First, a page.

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Tweaking diff output
====================
June 2005
 
 
Introduction
------------
 
The diff commands git-diff-index, git-diff-files, git-diff-tree, and
git-diff-stages can be told to manipulate differences they find in
unconventional ways before showing diff(1) output.  The manipulation
is collectively called "diffcore transformation".  This short note
describes what they are and how to use them to produce diff outputs
that are easier to understand than the conventional kind.
 
 
The chain of operation
----------------------
 
The git-diff-* family works by first comparing two sets of
files:
 
 - git-diff-index compares contents of a "tree" object and the
   working directory (when '\--cached' flag is not used) or a
   "tree" object and the index file (when '\--cached' flag is
   used);
 
 - git-diff-files compares contents of the index file and the
   working directory;
 
 - git-diff-tree compares contents of two "tree" objects;
 
 - git-diff-stages compares contents of blobs at two stages in an
   unmerged index file.
 
In all of these cases, the commands themselves compare
corresponding paths in the two sets of files.  The result of
comparison is passed from these commands to what is internally
called "diffcore", in a format similar to what is output when
the -p option is not used.  E.g.
 
------------------------------------------------
in-place edit  :100644 100644 bcd1234... 0123456... M file0
create         :000000 100644 0000000... 1234567... A file4
delete         :100644 000000 1234567... 0000000... D file5
unmerged       :000000 000000 0000000... 0000000... U file6
------------------------------------------------
 
The diffcore mechanism is fed a list of such comparison results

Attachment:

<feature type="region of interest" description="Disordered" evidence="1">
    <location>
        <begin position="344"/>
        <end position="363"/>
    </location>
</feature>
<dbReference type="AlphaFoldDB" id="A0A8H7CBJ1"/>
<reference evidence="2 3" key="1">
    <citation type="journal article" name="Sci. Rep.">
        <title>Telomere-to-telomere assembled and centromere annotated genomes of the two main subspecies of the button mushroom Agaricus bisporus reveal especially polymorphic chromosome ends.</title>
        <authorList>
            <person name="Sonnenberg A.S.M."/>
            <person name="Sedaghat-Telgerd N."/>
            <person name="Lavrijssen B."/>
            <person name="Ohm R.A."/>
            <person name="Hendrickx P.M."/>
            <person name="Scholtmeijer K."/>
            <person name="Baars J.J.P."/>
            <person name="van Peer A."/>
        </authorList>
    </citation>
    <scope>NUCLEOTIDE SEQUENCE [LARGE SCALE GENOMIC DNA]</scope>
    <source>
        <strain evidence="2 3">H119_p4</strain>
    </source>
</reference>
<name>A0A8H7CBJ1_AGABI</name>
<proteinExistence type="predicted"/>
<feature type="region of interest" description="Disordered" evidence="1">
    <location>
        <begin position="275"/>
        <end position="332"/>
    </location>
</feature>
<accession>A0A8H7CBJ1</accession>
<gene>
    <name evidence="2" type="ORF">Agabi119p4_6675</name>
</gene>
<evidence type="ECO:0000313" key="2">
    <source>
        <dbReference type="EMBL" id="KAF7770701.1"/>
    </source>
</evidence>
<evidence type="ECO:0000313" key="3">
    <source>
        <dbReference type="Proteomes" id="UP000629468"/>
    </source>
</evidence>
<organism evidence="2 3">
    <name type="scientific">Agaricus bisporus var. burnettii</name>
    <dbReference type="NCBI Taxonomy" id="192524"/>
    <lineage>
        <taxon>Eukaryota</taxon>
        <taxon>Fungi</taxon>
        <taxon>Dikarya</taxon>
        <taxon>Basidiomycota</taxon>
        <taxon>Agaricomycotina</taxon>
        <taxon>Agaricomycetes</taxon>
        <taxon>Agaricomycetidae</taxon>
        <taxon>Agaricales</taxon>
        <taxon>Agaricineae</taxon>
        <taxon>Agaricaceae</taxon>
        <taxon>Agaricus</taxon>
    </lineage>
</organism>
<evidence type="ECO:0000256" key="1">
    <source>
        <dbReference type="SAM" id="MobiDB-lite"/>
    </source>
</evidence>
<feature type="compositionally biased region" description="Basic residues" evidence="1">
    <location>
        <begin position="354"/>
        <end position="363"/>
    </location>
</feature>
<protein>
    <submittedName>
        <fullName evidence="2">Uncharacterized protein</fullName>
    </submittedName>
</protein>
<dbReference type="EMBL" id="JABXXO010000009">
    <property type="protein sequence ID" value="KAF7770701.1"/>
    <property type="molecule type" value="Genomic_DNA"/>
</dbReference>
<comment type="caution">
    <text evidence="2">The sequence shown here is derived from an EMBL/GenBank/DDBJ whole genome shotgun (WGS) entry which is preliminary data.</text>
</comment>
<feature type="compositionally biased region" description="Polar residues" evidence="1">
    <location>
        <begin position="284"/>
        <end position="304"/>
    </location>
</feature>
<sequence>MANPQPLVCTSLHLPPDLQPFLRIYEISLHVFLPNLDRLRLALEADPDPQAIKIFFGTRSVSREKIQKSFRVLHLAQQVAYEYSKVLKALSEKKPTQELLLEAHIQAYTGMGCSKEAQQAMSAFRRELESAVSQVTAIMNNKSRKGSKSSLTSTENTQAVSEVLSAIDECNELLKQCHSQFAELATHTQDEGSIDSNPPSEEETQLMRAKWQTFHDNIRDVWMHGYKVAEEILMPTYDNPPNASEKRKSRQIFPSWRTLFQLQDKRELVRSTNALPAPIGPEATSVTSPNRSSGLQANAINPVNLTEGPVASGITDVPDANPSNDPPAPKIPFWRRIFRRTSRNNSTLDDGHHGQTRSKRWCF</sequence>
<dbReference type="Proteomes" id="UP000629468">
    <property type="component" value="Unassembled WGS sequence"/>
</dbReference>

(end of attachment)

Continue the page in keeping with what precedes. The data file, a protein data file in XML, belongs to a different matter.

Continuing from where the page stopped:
(each of which is called "filepair", although at this point each
of them talks about a single file), and transforms such a list
into another list.  There are currently 6 such transformations:
 
- diffcore-pathspec
- diffcore-break
- diffcore-rename
- diffcore-merge-broken
- diffcore-pickaxe
- diffcore-order
 
These are applied in sequence.  The set of filepairs git-diff-\*
commands find are used as the input to diffcore-pathspec, and
the output from diffcore-pathspec is used as the input to the
next transformation.  The final result is then passed to the
output routine and generates either diff-raw format (see Output
format sections of the manual for git-diff-\* commands) or
diff-patch format.
 
 
diffcore-pathspec: For Ignoring Files Outside Our Consideration
-----------------
 
The first transformation in the chain is diffcore-pathspec, and
is controlled by giving the pathname parameters to the
git-diff-* commands on the command line.  The pathspec is used
to limit the world diff operates in.  It removes the filepairs
outside the specified set of pathnames.  E.g. If the input set 
of filepairs included:
 
------------------------------------------------
:100644 100644 bcd1234... 0123456... M junkfile
------------------------------------------------
 
but the command invocation was "git-diff-files myfile", then the
junkfile entry would be removed from the list because only "myfile"
is under consideration.
 
Implementation note.  For performance reasons, git-diff-tree
uses the pathname parameters on the command line to cull set of
filepairs it feeds the diffcore mechanism itself, and does not
use diffcore-pathspec, but the end result is the same.
 
 
diffcore-break: For Splitting Up "Complete Rewrites"
--------------
 
The second transformation in the chain is diffcore-break, and is
controlled by the -B option to the git-diff-* commands.  This is